Are you writing to be read?

Do I have your attention?

Good.  I have something important to tell you, so I want you to stay here. I don’t want your mind to wander to Twitter or Pinterest, or whatever.

So I am going to:

  • write short sentences
  • use lots of bulleted lists
  • hyperlink thoughtfully and helpfully (turning the hyperlink into a big target)
  • bold words that a reader might scan for, like names of people or companies
  • use clear (not necessarily clever) subheads to break up longer articles at logical points
  • write in second-person address, if it works
  • stick to the rule of one thought per paragraph.

Notice the perfect parallel structure (above)? Thanks.

Oh, one more thing: Read this before class Tuesday. Get to know the ideas of Jakob Nielsen (who looks, I have to say, like a cross between a Bond villain and Benjamin Franklin).

You’re not alone if you get an uneasy feeling that you have to sacrifice your journalistic ideals to write this way; lots of people feel that way at first. Remember what Scott Swafford said the first week of class about the three kinds of articles. They are:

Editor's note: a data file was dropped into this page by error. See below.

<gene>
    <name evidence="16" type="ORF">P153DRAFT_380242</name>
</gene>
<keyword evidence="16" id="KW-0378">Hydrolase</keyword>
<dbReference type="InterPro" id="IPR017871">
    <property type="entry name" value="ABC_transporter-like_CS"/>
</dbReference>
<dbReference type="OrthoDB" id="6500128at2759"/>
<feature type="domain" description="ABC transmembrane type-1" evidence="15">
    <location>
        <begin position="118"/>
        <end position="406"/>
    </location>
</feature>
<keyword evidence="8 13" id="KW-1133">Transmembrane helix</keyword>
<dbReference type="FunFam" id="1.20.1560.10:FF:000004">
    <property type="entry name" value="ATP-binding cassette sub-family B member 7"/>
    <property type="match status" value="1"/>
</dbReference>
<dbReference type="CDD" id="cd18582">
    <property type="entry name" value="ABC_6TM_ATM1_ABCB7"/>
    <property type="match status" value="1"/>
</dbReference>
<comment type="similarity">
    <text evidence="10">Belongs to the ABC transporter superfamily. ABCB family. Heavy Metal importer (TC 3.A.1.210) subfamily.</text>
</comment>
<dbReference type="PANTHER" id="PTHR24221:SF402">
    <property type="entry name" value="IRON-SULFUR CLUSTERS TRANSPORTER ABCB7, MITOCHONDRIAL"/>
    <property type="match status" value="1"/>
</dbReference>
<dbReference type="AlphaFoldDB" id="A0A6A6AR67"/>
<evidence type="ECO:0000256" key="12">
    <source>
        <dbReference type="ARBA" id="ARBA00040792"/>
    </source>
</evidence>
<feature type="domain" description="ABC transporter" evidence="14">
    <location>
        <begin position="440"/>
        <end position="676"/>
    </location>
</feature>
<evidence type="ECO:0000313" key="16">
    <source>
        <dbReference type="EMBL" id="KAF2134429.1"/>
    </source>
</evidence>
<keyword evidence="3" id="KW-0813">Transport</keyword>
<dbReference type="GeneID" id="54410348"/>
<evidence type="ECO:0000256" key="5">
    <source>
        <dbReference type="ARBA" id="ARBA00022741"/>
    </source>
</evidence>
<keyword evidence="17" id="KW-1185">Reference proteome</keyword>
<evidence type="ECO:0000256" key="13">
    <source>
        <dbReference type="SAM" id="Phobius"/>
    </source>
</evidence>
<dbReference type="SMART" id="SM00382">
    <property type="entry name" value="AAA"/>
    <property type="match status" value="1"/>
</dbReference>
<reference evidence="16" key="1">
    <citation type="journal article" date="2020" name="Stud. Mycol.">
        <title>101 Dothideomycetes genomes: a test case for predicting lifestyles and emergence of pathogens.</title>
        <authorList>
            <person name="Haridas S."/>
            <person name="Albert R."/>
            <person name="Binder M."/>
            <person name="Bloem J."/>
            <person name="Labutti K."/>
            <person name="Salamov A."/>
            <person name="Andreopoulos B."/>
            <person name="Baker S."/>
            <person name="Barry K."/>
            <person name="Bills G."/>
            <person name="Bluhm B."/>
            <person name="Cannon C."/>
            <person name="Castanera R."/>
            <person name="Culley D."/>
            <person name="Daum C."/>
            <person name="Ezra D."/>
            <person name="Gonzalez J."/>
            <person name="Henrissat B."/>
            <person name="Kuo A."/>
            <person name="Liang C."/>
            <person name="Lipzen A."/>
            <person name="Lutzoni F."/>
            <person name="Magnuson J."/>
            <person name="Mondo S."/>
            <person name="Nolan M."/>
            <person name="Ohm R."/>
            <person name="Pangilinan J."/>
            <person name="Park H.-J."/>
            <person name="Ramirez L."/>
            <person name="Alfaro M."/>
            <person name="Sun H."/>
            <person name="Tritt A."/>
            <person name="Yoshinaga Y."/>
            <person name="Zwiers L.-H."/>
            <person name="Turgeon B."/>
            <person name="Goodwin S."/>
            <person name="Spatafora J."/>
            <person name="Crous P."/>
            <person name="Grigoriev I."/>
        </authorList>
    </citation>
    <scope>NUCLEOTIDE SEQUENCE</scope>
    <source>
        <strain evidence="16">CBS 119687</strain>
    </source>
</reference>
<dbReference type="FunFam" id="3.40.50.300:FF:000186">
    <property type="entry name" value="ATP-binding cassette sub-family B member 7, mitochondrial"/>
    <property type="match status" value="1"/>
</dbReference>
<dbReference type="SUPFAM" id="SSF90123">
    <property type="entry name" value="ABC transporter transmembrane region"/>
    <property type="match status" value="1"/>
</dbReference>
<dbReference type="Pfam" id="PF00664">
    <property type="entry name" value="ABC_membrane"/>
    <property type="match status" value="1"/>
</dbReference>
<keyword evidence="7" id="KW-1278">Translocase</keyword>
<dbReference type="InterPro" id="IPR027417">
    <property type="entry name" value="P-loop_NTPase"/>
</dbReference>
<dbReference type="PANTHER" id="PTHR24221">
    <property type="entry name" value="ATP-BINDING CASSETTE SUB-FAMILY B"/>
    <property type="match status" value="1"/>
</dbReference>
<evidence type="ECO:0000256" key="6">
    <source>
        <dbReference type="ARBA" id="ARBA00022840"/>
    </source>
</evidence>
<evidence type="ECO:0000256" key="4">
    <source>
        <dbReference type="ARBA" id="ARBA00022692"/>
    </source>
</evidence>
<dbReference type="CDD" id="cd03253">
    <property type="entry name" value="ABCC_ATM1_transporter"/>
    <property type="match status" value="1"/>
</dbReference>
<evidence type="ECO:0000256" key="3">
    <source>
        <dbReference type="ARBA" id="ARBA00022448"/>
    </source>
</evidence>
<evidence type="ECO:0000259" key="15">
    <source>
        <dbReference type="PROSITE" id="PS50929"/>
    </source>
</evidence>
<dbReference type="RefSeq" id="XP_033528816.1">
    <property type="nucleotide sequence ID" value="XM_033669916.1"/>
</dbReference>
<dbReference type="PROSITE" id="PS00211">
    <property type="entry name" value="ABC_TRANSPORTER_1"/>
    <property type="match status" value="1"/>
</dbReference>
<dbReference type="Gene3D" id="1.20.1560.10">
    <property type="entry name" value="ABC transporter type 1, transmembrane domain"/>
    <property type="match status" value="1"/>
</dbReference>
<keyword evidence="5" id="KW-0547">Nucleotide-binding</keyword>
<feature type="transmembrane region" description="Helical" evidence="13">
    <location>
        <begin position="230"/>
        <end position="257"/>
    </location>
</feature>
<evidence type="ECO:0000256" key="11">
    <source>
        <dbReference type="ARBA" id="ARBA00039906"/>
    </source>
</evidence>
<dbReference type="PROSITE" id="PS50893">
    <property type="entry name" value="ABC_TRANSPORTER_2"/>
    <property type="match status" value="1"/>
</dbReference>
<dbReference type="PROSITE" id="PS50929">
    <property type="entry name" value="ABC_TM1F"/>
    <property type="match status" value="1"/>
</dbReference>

• notices
  • reports
  • stories.

When you’re writing a report, you should be making conscious decisions about conveying information to the reader as efficiently and logically as possible. A notice is likely even shorter and more utilitarian, so you really ought to think about making it as quickly scannable as possible.

However, when you’re writing a story, you’re focused on creating a compelling narrative, using word choice, rhythm, pace, figurative language and color to create an imaginative immersion for the reader. The techniques I’m talking about here aren’t appropriate for most stories, though it’s always a good idea to think about subheads to provide visual handholds for the reader (where is this story taking me? what’s this next part about?).

Think about how you read on line. Watch yourself: Do you jump from item to item? What kinds of articles are you most likely to read all the way to the end?

How well does this story about a proposed tax increase reflect what the Slate article says about the way we read on line?

Now think about an article you wrote recently. If it was a report or a notice, what could you have done differently — applying this thinking — to make it more readable? Think about a story you wrote recently. What did you do to make it more compelling and “sticky”?

And let’s be honest with ourselves about how we read on line so we can do a better job for our readers.

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